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The Gazette KCRG
Posted November 18, 2011
Iowa polls reflect support for Paul’s ‘modest’ $1 trillion cut: Campaign

Republican Presidential hopeful Texas Rep. Ron Paul answers a question during a campaign event Friday, Nov. 18, 2011 at the Lawrence Community Center in Anamosa, Iowa. Later, he spoke to about 400 people at the Hotel at Kirkwood in Cedar Rapids. (Brian Ray/ SourceMedia Group News)

 

ANAMOSA – It’s the debt, stupid.

And Ron Paul has a plan to deal with it.

The Texas congressman, whose poll numbers have been rising and who consistently draws larger audiences than most of his rivals, spoke of an urgency to deal with the nation’s “unbelievable” $15 trillion debt that is likely to result in the United States’ credit being downgraded again.

The truth is, Paul told about 135 people at the Lawrence Community Center in Anamosa Nov. 18, “We’re bankrupt. We’re seeing the consequences of many, many decades of spending too much.”

That’s been his message for 30 years, including his unsuccessful run for the Republican presidential nomination four years ago. Now his message is resonating with Iowa caucusgoers, said David Fischer, his Iowa vice chairman.

“We’re drawing a much broader audience,” he said.

Paul finished second in an Iowa State University/Gazette/KCRG poll of likely caucusgoers that was released earlier this week. He finished in a statistical tie for first place in Iowa in a Bloomberg News poll.

He also collected the endorsement of Cedar Rapids Tea Party founder Tim Pugh.

“Ron Paul has an unwavering stance in defense of the Constitution, a conviction to the cause of freedom and liberty, a firm belief in a balanced budget, and devotion to a strong free market economy and a sound monetary policy,” Pugh told about 400 people at a Paul rally at the Hotel at Kirkwood. “He believes in a strong national defense, and not as the policeman of the world.”

That’s a sentiment share by many of the people joining the “Ron Paul Revolution,” said Noel Sauer, Paul’s Jackson County caucus coordinator.

Paul gets a lot of “negative votes” from people who don’t want President Barack Obama to have a second term, he said. They believe Paul is the Republican who can defeat the president.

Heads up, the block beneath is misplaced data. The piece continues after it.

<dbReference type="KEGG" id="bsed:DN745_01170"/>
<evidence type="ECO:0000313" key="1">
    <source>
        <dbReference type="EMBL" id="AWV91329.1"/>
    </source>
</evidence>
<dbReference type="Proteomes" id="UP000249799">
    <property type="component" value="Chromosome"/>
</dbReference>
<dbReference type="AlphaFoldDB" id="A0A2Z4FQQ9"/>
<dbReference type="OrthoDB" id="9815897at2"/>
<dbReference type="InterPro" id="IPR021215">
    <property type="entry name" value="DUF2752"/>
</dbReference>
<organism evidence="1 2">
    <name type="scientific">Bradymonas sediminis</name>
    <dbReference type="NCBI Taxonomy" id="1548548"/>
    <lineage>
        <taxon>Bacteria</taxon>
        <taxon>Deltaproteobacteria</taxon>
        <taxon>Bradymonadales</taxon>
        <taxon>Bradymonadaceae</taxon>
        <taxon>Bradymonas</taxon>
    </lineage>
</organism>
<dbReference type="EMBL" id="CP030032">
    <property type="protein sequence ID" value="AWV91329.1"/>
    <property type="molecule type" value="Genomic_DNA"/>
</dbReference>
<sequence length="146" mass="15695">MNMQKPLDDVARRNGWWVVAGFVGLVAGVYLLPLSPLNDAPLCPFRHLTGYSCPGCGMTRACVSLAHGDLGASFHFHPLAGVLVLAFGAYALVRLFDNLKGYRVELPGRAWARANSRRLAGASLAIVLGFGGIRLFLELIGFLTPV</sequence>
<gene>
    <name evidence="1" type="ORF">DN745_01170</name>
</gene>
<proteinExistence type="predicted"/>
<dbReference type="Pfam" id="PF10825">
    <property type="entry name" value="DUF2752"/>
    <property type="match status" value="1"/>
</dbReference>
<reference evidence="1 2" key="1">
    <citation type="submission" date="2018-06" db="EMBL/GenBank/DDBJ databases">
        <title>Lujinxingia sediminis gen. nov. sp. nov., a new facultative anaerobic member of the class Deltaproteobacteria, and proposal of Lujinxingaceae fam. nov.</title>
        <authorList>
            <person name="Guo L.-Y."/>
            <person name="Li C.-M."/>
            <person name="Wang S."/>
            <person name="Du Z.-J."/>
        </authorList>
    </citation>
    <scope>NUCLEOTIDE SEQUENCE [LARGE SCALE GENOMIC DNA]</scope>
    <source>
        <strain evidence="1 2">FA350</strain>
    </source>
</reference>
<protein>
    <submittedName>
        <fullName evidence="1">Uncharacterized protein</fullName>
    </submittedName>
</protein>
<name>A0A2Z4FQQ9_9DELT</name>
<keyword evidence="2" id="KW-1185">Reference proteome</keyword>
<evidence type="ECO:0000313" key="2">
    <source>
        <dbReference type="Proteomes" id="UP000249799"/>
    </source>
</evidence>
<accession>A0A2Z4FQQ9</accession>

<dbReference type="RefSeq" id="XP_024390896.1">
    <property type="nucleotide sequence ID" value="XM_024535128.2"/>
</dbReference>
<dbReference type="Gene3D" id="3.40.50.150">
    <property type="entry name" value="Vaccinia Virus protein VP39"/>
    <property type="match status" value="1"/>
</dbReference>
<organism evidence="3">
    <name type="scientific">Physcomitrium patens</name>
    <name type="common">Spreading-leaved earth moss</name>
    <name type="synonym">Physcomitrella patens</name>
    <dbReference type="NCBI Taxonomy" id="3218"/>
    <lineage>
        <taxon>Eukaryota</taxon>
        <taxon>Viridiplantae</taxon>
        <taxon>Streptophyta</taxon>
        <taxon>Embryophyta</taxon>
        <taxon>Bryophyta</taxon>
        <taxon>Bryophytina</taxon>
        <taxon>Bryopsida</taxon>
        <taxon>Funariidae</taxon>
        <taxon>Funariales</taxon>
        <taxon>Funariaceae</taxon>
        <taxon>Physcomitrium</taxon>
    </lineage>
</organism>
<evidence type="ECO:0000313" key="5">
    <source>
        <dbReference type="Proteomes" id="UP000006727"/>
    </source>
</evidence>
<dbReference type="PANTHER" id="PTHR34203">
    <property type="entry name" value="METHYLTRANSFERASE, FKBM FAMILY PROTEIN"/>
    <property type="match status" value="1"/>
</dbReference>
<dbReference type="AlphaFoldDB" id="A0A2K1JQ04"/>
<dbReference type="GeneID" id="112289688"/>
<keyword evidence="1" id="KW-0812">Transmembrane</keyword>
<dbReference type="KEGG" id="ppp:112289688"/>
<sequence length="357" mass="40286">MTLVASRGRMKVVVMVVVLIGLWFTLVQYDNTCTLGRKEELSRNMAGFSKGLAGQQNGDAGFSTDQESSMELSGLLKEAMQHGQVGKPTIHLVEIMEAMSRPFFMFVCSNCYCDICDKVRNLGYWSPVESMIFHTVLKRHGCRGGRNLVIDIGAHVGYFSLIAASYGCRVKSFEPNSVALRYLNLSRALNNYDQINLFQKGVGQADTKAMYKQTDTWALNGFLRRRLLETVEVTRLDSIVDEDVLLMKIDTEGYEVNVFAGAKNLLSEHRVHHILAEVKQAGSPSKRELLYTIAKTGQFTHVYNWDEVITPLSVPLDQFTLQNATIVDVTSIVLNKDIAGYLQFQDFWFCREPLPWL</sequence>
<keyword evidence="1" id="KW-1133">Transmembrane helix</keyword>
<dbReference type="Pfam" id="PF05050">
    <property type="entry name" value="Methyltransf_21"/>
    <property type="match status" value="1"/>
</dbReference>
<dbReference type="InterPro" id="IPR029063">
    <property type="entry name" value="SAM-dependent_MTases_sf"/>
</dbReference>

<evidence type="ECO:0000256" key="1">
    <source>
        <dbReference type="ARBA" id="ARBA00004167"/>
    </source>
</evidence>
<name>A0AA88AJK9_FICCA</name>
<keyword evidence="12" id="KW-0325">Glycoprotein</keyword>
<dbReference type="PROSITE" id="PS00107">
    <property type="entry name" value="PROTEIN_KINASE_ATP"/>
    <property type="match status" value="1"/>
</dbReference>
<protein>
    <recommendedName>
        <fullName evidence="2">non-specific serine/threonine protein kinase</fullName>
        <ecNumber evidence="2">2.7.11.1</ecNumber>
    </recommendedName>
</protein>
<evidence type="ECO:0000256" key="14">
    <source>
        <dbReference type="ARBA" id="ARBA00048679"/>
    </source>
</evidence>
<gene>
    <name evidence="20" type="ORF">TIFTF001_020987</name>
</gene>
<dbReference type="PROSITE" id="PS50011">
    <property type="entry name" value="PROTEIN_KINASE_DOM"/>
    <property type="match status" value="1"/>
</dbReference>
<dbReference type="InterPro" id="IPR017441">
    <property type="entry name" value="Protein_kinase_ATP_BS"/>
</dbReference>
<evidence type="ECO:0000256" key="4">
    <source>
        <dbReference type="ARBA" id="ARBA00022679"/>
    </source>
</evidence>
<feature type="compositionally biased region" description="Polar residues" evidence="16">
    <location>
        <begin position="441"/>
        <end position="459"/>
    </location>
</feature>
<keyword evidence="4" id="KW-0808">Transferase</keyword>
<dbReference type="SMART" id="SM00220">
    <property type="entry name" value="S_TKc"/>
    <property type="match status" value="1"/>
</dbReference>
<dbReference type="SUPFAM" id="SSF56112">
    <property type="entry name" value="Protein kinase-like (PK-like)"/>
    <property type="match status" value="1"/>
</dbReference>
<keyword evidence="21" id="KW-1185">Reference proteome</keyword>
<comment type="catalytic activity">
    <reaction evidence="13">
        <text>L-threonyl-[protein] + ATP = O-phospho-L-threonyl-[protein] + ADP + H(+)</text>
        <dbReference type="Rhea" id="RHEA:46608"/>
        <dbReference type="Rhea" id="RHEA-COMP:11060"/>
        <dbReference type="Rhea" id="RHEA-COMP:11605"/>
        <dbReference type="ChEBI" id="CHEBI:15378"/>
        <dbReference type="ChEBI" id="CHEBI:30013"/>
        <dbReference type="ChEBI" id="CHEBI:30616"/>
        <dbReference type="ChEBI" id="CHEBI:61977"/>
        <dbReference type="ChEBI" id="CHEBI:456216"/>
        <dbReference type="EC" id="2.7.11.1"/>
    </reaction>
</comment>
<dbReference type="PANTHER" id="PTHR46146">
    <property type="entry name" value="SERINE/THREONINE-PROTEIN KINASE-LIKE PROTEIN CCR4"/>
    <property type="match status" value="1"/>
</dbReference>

“But beyond that,” Sauer added, “he gets a lot of positive votes for his financial plan to cut spending, to reduce the debt.”

They applauded Paul’s proposal for a “modest cut” of $1 trillion in federal spending the first year of his presidency.

He has little faith in the so-called “super committee” of 12 members of Congress will come up with a plan to reduce spending.

“The only tool they have is to print more money,” Paul said. And there are few options. “Taxes can’t be raised, even if you wanted to, because there is no money out there.”

It’s the result of many decades of spending too much and printing money to pay the bills as politicians promised more than the nation could afford, Paul said.

Forty years ago, “we were the creditor nation, we were the rich nation, we had the jobs, we had the industry, others owed us money,” Paul said.

Today the jobs have gone oversees, the country – especially the middle-class – is poorer “and our debt unbelievable,” Paul said.

So he calls for cutting spending, starting with what the nation sends overseas to maintain its military presences at 900 bases in 135 countries. That also won applause.

Instead, Obama just announced he wants a permanent military presence in Australia to keep an eye on China, which, Paul said, spends less than 15 percent as much as the U.S. on it military.

“The argument he has is that you’ve got to watch out for China,” he said as the audience began to laugh. “Yeah, China. China is our banker. Why would they want to attack us?”

The irony is, Paul continued, Americans are “fighting and dying in all these wars to protect oil and who knows what and at the same time the Chinese are selling us goods, our jobs go overseas, we print the money, they take our dollars and they are investing in oil and natural resources in Afghanistan and Iran in these countries that we keep fighting with.

“We should look to the Constitution for guidance,” he said. “There is no authority for us to be the policeman to the world.”

Despite the polls indicating Paul’s growing support, there are still skeptics.

Jim McElheny of Anamosa, a self-described lifelong disaffected Republicans, said he’s listening to all the candidates, “but I’m not thrilled with any of them.

“But I think he’s more honest than most of them,” said Catherine Jones-Davies said about Paul.

 

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